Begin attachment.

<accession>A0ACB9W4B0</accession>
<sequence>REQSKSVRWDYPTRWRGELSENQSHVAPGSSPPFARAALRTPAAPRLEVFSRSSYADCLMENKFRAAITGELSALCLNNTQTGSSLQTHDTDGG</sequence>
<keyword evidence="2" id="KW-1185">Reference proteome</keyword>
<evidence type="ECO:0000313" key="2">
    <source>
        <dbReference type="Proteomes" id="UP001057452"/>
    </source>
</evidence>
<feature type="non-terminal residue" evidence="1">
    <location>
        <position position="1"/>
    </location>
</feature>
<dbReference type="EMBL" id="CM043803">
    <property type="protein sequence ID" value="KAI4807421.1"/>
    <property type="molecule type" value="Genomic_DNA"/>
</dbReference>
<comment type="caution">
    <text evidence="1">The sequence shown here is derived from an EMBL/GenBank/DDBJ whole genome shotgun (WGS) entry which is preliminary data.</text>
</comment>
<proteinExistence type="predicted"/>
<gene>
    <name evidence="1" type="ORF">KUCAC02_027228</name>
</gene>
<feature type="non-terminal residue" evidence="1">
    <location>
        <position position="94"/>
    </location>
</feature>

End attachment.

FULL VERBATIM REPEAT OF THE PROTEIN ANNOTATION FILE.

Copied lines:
<accession>A0ACB9W4B0</accession>
<sequence>REQSKSVRWDYPTRWRGELSENQSHVAPGSSPPFARAALRTPAAPRLEVFSRSSYADCLMENKFRAAITGELSALCLNNTQTGSSLQTHDTDGG</sequence>
<keyword evidence="2" id="KW-1185">Reference proteome</keyword>
<evidence type="ECO:0000313" key="2">
    <source>
        <dbReference type="Proteomes" id="UP001057452"/>
    </source>
</evidence>
<feature type="non-terminal residue" evidence="1">
    <location>
        <position position="1"/>
    </location>
</feature>
<dbReference type="EMBL" id="CM043803">
    <property type="protein sequence ID" value="KAI4807421.1"/>
    <property type="molecule type" value="Genomic_DNA"/>
</dbReference>
<comment type="caution">
    <text evidence="1">The sequence shown here is derived from an EMBL/GenBank/DDBJ whole genome shotgun (WGS) entry which is preliminary data.</text>
</comment>
<proteinExistence type="predicted"/>
<gene>
    <name evidence="1" type="ORF">KUCAC02_027228</name>
</gene>
<feature type="non-terminal residue" evidence="1">
    <location>
        <position position="94"/>
    </location>
</feature>